“I just transferred from a warzone at WCI to a blood bath at CCI.”
2) been sexually assault 14 times since being here by RHU staff.
3) I am hearing impaired and it took me 9 months to get 1 (not 2) hearing aids. They searched my cell in June and took my hearing aid, saying I would use it to harm myself (a lie). They refuse to give me a second one.
I am only 20 years old and i was sentenced to 3 years in prison and 3 years on supervision. I have been in Lincoln Hills from 2013-2016. I was there for all the abuses and mistreatment and it ain’t got nothing on the abuse and the mistreatment that go on at CCI. Like just 10 days ago I self harmed and was placed on observation when i self harmed it was Friday after dinner i self harmed two times Friday- Monday, so Monday came and PSU staff came to see and she said do to my over the weekend self- harmed incident she was going to keep me on observation now me and her had this conversation at 7 o’clock in the morning and at 3 o’clock, another PSU staff released me off observation when the first PSU extended my placement for 24 there was no way the 2nd one was supposed to release me so I kept telling the white shirt that i wasn’t in the right state of mind and that I was going to try and kill myself and like at CCI. They do what they always do and keep walking or just ignore you i cut my arm open and cut a vein and went to the hospital and got 6 stitches and when i came back the same psu that released me off observation said I “just want some attention.” I continued to self harm, was placed on control status = not observation. The difference is there is no monitoring and no psych staff comes to see you. “ I wrote this incident up and is going to file a lawsuit I got so many incident where i was abused and mistreated but when inmate file complaints it get shot down and its like our voice never get heard outside of this institution its feels like this is a self - governor prison it is crazy living life in this hole in this institution . I have 13 months into I go home. I go home June 20 , 2020”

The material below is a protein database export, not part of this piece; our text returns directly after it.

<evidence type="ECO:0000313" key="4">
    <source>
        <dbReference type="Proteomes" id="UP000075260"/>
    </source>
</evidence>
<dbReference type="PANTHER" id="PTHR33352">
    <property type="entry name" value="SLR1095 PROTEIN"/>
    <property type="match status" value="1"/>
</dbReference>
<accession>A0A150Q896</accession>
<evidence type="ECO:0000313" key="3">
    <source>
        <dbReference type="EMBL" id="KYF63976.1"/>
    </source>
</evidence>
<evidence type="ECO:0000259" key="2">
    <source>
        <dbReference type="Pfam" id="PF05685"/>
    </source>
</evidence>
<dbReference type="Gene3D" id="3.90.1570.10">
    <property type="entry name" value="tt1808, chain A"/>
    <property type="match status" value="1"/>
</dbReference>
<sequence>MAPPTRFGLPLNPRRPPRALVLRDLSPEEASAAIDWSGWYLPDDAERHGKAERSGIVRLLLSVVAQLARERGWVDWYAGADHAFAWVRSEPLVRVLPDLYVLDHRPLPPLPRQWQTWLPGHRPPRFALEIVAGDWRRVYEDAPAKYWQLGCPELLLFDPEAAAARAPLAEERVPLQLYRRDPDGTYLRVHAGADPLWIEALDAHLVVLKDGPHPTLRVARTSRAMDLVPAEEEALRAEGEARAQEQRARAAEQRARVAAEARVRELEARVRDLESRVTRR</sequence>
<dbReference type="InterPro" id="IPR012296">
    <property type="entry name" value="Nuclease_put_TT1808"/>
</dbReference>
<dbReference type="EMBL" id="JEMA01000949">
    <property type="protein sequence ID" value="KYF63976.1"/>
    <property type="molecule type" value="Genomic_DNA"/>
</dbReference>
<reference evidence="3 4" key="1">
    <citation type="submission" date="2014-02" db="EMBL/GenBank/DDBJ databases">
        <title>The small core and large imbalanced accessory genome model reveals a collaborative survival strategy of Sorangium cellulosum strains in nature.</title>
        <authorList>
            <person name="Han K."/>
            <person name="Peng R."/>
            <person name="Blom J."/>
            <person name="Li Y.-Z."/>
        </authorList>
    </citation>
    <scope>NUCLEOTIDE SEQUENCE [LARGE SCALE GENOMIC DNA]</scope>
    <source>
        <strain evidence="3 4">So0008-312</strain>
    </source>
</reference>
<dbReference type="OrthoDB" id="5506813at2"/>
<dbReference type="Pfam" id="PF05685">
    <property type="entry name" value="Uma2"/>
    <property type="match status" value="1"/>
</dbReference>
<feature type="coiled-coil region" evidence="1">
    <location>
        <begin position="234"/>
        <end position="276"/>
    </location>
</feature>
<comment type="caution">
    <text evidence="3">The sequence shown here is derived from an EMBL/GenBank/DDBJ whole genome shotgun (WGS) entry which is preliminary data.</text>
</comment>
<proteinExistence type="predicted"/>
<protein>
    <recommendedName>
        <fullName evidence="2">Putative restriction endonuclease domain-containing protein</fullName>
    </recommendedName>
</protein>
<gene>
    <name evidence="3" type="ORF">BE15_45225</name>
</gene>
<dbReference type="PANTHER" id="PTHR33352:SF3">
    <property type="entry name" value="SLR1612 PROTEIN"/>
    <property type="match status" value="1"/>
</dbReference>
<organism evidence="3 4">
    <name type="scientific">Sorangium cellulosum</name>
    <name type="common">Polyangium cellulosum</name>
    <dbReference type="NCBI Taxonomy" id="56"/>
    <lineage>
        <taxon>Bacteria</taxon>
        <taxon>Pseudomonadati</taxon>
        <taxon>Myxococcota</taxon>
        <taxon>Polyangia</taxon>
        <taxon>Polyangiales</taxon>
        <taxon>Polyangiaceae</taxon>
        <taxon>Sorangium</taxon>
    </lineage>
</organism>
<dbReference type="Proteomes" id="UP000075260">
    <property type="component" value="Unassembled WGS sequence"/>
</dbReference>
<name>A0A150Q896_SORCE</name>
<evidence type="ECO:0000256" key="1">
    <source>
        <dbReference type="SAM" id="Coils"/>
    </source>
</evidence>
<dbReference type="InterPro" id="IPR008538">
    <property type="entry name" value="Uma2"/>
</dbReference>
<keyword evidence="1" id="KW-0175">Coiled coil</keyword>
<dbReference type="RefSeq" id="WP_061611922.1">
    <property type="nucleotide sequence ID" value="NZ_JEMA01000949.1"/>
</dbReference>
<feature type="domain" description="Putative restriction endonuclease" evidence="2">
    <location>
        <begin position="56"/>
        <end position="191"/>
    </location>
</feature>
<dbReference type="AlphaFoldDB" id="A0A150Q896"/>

- Follow the lawsuit settlement made for the Women’s prison in Taycheedah- A former DOC Psychologist who works with us tells us the treatment center at TCI works well. All people held captive by the DOC deserve access to therapeutic treatment on request or when diagnosed. The treatment center should be staffed by mental health professionals and operate with complete rule changes. The settlement agreement in the Flynn case can serve as a template.